37-for-37: Respighi’s Rome/Virtual Reality Recordings Part Two
Fountains of Rome (Fontana di Roma)
I. The Fountain of the Giulia Valley at Dawn (La fontana di Valle Giulia all’alba)
II. The Triton Fountain in the Morning (La fontana del Tritone al mattino)
III. The Trevi Fountain at Midday (La fontana di Trevi al meriggio)
IV. The Villa Medici Fountain at Sunset (La fontana di Villa Medici al tramonto)
Pines of Rome (Pini di Roma)
I. The Pines of the Villa Borghese (I pini di Villa Borghese)
II. Pines near a Catacomb (Pini presso una catacomba)
III. The Pines of the Janiculum (I pini del Gianicolo)
IV. The Pines of the Appian Way (I pini della Via Appia)
Roman Festivals (Feste romane)
I. The Circus Maximus (Circenses)
II. The Jubilee (Il Giubileo)
III. The October Festival (L’Ottobrata)
IV. The Epiphany (La Befana)
“Respighi’s popular showpieces provoke virtuoso playing in a spectacular recording (headline)…Delos offers a triumph. The sound has a sensuously velvety, wrap-around quality that is both warmly atmospheric and finely detailed, helped by a sharp terracing of textures to make the sound both immediate and vividly realistic. …the Fountains of Rome, with its gentle opening…the clean separation of the recorded sound immediately conveys a fine sense of presence…DePreist, over the years since he became music director of the Oregon orchestra in 1980, has built it into a virtuoso band more than able to hold its own in any international company, presenting these showpieces with just the sort of panache that they need.” —Gramophone
“Respighi’s Rome,” Respighi’s colorful Roman Trilogy, is one of our favorite Virtual Reality Recordings (VRR) (See our first VRR 37-for-37 by clicking here) with James DePreist and the Oregon Symphony. Others in the VRR series with the same artists include Korngold’s “Sea Hawk” Suite and Symphony Op. 40 (DE 3234) and Stravinsky’s “Rite of Spring” and “Firebird” Suite (DE 3278). We’re not alone in celebrating this Roman Trilogy recording, as the rave quote from Gramophone affirms.
“Respighi’s Rome” also has a bit of Delos history. In 1987 we made our first recording with Jimmy and the OSO: an album we called “Bravura,”(DE 3070) that won superlatives from every corner of the globe. It was an Ovation “Recording of Distinction;” and Bert Whyte of Audio proclaimed: “James DePreist’s incandescent performance and John Eargle’s spectacular engineering blaze new trails in the musical sonic firmament.” The lead piece on the album, Respighi’s “Roman Festivals,” became an audiophile benchmark.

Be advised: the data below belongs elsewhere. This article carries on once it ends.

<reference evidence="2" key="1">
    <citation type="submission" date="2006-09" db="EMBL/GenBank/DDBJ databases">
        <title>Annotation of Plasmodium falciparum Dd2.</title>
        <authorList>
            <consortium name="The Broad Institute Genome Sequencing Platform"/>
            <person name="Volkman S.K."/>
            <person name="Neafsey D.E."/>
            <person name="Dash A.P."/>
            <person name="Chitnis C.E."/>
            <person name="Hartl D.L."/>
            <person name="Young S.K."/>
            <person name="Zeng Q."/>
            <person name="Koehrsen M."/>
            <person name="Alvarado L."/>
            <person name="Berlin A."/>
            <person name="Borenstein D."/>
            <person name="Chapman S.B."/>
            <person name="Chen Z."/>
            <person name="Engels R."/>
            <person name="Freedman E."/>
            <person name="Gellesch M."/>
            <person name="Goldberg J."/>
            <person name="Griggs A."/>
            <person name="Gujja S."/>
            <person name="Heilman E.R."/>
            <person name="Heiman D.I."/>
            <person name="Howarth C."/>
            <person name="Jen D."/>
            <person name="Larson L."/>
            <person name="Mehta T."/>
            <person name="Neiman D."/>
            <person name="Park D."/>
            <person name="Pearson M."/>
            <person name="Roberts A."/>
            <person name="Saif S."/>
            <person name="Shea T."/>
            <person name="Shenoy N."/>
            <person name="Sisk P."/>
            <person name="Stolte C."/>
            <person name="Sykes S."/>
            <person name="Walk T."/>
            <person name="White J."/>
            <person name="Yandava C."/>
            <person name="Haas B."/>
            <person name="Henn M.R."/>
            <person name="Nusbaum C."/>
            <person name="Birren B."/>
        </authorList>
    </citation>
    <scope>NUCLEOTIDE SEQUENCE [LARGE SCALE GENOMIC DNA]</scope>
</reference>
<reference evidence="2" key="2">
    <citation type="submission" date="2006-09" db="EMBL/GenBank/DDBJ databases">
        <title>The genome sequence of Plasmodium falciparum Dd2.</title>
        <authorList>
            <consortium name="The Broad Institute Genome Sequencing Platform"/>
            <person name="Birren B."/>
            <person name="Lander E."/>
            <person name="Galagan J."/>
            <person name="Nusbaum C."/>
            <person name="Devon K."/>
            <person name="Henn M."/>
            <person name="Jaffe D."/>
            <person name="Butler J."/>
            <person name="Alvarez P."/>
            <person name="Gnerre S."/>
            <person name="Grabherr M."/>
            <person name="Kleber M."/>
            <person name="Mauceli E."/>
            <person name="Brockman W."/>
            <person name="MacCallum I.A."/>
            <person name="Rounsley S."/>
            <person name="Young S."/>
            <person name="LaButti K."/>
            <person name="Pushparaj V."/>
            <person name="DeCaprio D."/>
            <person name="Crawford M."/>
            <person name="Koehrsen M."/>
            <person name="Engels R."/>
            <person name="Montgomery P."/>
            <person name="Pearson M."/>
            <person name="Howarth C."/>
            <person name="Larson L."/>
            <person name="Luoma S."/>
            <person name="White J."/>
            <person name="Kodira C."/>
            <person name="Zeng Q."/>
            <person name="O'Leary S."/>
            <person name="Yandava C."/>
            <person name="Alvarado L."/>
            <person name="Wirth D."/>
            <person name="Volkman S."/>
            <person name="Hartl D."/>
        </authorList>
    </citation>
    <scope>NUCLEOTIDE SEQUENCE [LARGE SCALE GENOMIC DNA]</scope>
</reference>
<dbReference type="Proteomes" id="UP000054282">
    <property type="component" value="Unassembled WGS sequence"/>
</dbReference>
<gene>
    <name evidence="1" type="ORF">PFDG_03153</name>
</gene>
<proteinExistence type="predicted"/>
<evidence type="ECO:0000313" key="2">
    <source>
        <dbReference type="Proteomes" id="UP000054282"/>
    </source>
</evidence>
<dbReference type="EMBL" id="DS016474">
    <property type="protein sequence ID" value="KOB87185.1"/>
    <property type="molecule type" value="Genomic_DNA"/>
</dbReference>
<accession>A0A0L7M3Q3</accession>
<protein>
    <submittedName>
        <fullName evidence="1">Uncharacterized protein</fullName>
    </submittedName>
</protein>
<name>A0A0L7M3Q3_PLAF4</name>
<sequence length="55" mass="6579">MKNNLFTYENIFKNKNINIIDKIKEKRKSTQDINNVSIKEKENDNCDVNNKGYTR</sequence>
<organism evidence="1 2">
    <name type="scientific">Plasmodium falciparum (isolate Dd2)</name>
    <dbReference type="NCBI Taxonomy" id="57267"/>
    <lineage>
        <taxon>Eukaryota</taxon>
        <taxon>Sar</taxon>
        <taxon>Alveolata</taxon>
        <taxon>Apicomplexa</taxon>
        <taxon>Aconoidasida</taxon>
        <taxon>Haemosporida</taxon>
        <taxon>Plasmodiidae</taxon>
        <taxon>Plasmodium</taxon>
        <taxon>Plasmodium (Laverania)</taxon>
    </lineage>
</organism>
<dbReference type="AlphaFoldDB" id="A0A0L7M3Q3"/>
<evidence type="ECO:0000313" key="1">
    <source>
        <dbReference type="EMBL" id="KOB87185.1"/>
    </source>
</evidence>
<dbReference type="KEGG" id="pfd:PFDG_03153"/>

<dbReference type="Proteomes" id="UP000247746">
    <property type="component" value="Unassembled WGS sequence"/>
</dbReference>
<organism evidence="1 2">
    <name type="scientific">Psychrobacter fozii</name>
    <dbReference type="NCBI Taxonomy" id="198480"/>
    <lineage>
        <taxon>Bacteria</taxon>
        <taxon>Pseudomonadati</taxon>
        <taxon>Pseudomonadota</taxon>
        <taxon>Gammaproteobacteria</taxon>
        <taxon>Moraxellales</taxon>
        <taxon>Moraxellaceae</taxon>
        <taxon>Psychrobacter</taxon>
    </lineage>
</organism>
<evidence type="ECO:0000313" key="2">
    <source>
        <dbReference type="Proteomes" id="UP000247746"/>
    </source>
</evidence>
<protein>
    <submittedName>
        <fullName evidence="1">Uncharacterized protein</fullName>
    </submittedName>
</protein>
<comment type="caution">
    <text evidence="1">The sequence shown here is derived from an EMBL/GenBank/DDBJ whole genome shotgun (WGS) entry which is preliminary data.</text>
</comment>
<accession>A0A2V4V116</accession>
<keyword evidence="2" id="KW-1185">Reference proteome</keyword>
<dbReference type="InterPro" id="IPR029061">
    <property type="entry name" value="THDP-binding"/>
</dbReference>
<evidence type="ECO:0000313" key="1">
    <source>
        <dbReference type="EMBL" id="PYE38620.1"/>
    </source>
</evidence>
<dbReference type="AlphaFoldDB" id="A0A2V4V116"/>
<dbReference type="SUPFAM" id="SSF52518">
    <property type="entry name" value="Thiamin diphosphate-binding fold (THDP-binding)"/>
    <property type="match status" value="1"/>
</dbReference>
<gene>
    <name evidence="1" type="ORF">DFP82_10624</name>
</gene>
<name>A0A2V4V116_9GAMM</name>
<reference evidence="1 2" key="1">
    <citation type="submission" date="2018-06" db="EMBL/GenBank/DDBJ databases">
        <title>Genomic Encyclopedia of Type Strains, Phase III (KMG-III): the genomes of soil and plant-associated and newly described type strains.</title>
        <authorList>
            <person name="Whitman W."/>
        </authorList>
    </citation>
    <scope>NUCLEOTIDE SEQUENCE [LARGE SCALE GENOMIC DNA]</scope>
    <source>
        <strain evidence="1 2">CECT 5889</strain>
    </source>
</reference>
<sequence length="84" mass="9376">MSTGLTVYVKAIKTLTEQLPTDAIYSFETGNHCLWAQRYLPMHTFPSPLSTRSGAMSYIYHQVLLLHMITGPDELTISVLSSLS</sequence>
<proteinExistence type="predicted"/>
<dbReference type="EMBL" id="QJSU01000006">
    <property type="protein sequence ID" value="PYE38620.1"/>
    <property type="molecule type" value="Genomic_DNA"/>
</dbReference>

15 years later we completed the Respighi Roman Trilogy with new DePreist/OSO recordings of “Pines of Rome” and “Fountains of Rome,” which were recorded with John Eargle’s VRR process, thus making “Pines” and “Fountains” audiophile benchmarks as well. It was a great satisfaction to Amelia, John and everyone at Delos to have Jimmy’s memorable versions of the three Respighi favorites together at last.
Jim Svejda wrote in the album notes:
“The Fountains of Rome was the first of Respighi’s works to fully reveal his distinctive gifts, including a genius for vivid pictorial writing and one of the century’s most sophisticated orchestral palettes. The first panel of Respighi’s ‘Roman trilogy’ is a celebration of four of the City’s famous fountains, ‘contemplated at the hour in which their character is most in harmony with the surrounding landscape, or in which their beauty appears most impressive to the observer.’
“Compared to Fountains of Rome, Pines of Rome was conceived on a far more ambitious scale, as the purpose of the work was not to paint nature pictures but to evoke visions stimulated by various Roman scenes. To the huge, post-Romantic orchestra of the Fountains, Respighi added a large complement of extra brass players together with piano, organ, and the actual recorded sound of a nightingale, which technically makes the Pines the first known example of electronic music. Like the Fountains, the Pines of Rome is cast in four movements which are played without pause.
“Unlike its far more impressionistic predecessors, Feste romane (Roman Festivals) is more frankly pictorial, evoking specific festival scenes from ancient, medieval and modern Rome.”